And then he was there! She wasted no time punching in the code to lift the gate, getting in the car, and, settling back in the seat, finally breathing a sigh of relief. As they drove the mile back to her car, she told him about the noises and how spooky everything was. He was just as surprised to learn deer made such loud sounds and reassured her that he had prayed for her all his way there because he knew how spooky it would be for her.

Later, from the safety of her home, she contemplated her experience. She had prayed that God would keep her safe. And she had been safe. But would she have been safe even if she had not prayed? Probably. So where was God? He did not keep her from locking her key in her car. He had not flooded her with peace. He had not spoken reassuring words to her.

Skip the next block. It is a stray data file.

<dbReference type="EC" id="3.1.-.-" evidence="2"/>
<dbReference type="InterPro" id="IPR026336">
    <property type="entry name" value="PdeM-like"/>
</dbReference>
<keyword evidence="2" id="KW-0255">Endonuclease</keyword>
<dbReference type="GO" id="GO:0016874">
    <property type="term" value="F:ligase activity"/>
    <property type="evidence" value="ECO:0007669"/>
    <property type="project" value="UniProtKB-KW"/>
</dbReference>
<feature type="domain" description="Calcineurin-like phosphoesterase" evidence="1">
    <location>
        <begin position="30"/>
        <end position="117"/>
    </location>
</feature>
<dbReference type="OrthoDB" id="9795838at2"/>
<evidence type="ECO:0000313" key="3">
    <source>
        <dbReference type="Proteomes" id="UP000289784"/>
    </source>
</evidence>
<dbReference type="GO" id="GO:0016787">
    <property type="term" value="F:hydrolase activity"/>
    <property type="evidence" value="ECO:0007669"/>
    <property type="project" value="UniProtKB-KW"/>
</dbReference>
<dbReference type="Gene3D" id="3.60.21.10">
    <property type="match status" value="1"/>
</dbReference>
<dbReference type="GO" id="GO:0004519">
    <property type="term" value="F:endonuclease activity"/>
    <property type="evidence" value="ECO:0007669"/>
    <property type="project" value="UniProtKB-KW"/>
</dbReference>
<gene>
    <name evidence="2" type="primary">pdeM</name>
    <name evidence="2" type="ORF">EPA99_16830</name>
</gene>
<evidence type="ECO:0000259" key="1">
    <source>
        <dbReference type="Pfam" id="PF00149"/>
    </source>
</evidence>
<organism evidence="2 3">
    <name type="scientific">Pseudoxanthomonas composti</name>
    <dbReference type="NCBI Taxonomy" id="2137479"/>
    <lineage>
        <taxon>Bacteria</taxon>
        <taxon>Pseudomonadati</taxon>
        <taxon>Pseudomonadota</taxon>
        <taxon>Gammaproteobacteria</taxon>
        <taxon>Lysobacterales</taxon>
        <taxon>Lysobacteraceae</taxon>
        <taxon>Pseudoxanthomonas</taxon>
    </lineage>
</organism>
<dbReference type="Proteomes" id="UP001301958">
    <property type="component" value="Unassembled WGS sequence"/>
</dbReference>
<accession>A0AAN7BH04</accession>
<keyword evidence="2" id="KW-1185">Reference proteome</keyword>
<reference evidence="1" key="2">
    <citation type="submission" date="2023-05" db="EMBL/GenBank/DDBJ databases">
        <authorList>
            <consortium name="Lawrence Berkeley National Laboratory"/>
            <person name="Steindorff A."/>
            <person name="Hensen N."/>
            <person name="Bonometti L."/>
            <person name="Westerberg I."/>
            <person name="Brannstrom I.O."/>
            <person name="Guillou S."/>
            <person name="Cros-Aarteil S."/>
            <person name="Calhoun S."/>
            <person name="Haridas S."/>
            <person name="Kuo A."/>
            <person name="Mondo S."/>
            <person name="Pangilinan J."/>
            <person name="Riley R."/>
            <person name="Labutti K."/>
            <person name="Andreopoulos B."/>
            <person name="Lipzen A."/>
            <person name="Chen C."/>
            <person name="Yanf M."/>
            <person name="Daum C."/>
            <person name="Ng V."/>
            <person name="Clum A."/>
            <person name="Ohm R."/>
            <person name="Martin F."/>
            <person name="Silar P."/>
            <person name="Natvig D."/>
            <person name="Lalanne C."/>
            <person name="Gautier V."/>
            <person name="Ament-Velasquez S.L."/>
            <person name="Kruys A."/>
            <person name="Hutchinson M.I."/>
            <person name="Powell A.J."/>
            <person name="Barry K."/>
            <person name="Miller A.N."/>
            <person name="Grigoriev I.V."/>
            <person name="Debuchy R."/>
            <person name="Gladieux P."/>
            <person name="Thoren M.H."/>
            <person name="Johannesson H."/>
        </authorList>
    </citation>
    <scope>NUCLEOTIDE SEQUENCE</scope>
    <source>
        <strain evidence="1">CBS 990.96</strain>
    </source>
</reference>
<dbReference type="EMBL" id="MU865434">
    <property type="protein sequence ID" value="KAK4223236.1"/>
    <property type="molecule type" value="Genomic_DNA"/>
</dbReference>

But He did…

… arrange for her sandals to be in her bag so she didn’t have to walk the mile barefooted.

… keep the rangers there long enough to give her the gate code

… prompt one ranger to take the time to share a video explaining the grunts

… show her the loyal support of her friends as they texted online

… gave her husband a job where family came first so he could easily get off to come rescue her

… keep her bladder quiet so she had no need to use a bathroom while she waited

“So,” she thought gratefully. “God was there all along.”

And then another thought hit her. “Oh no! How could I be so stupid! Stupid! Stupid! Stupid!”

When she had pulled her car key from her key ring that afternoon, she had taken her house key with her on the beach, locking her car key in the car. But it never dawned on her until just this moment that attached to her house key was the electronic key for her car! She had had a key to her car all along!